For Newcomers

Hello and welcome!

Who Do I Contact?

In the SCA, there's a special office called chatelaine just for welcoming newcomers. This person can tell you all about the SCA, and help get you started. The chatelaine can also introduce you to people in the group who are knowledgeable in your particular areas of medieval interest.  The chatelaine can also help you get started on making your own medieval garb or find you loaner garb if you can't get your own made in time (garb is a necessity if you plan on attending any SCA events).

Contact the Chatelaine.

The SCA - Who Are We And What Do We Do?

Started in Berkeley, California in May of 1966, the Society for Creative Anachronism (SCA) was incorporated in 1968 as a not-for-profit educational organization. Interested in "living history", members have a "hands-on" approach to history, engaging in activities that help them to explore ages past.

The SCA period encompasses pre-17th century Western Europe, with an emphasis on the Middle Ages and Renaissance (minus all the "nasty bits" like plagues, inquisitions, fleas, rats, famines, etc).  Participants wear medieval clothing, and take part in a variety of activities, including combat, archery, cooking, metal and woodworking, music and dance, calligraphy, fiber arts, and more. There are over 30,000 paid members of the SCA, and the total number of participants is around 60,000 people.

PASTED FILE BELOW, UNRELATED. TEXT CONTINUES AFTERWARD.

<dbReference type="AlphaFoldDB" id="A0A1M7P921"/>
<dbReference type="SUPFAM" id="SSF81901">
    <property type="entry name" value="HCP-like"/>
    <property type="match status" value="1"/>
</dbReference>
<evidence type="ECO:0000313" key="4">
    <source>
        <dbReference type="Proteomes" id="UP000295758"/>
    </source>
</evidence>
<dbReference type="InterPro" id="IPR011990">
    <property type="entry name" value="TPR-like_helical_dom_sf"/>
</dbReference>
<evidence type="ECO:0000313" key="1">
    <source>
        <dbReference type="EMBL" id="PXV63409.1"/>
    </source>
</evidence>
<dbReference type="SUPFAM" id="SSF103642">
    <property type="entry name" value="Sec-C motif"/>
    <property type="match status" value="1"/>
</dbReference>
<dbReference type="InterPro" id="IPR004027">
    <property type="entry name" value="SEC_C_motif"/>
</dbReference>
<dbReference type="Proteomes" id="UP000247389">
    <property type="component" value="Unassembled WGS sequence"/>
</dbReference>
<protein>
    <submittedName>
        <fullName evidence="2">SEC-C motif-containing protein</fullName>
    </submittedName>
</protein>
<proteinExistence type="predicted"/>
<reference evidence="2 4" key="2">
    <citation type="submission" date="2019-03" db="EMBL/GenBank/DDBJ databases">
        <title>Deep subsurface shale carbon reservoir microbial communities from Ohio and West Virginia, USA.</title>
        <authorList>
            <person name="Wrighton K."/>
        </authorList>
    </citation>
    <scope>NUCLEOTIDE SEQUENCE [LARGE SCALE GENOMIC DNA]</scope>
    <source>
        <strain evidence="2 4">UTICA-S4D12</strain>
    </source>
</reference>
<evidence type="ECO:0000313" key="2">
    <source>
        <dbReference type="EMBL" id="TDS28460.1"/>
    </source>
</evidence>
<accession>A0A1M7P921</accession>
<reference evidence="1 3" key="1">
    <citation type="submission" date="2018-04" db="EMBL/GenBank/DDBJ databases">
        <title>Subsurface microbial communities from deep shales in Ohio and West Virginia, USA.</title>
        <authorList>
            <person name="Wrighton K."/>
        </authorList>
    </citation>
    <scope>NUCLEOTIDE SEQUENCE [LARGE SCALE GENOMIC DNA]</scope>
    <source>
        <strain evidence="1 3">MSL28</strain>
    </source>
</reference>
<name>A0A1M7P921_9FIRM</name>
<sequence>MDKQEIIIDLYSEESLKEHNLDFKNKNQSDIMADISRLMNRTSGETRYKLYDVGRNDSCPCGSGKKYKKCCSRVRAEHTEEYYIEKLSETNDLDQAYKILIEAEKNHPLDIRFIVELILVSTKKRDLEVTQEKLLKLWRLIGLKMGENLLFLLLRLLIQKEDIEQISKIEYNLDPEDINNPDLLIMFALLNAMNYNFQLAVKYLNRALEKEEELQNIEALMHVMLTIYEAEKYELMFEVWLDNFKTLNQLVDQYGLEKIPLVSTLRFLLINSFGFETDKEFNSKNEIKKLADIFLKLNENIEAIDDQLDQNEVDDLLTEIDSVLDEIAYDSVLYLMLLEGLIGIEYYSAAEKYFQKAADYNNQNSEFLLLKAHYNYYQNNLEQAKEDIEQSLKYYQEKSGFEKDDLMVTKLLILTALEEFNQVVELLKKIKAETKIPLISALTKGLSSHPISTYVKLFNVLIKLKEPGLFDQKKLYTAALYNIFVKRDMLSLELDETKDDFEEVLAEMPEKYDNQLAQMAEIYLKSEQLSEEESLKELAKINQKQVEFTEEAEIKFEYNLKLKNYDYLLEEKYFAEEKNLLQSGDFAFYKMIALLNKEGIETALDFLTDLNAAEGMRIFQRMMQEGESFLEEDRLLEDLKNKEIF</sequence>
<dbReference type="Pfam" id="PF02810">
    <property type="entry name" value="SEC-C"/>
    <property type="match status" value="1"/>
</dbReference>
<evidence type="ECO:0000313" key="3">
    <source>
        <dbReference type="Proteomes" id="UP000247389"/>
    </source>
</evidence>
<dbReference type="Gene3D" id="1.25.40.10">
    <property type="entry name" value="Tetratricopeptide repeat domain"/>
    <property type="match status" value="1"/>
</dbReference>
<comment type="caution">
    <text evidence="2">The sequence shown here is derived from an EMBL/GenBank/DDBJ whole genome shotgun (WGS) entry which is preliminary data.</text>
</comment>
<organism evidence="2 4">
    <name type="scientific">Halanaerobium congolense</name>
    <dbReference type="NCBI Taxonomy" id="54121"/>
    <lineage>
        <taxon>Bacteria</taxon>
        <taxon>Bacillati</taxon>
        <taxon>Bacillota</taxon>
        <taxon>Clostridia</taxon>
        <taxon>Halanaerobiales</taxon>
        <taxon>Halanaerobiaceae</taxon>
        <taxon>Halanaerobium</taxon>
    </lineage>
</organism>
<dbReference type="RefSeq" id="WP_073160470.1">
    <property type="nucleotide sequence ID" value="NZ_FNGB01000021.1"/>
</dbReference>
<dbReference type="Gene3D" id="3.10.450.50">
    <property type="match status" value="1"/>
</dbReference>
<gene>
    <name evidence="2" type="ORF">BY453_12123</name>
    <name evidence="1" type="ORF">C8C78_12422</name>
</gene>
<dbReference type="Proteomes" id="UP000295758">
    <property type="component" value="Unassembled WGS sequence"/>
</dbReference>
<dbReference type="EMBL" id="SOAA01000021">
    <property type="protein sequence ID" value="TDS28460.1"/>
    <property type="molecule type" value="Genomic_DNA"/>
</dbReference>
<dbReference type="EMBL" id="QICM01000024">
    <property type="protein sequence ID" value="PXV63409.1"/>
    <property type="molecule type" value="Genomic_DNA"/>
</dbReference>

For a more detailed introduction to the SCA, please see this web page.

Events

An SCA event is usually an all-day affair (or at least afternoon and evening) during which people gather to re-create the medieval era. The object is to strive for as much authenticity as possible, given modern safety and other considerations.

Activities vary from event to event but most have at least a tournament during which fighting and/or fencing for honour and rank takes place and an elaborate evening meal called a feast. There may also be court (where royalty can recognize and honour their subjects and vice versa), games, arts competitions, demonstrations, dancing and bardic circles (during which the oral tradition of storytelling, music and poetry is continued).

Events are often held in church halls because they tend to have good kitchen facilities which lend themselves to food preparation on a grand scale (often 50 or more).

An attempt at pre-1600s costume is required to attend. If you are not a member of SCA Inc there will be a non-member fee in addition to any site fees.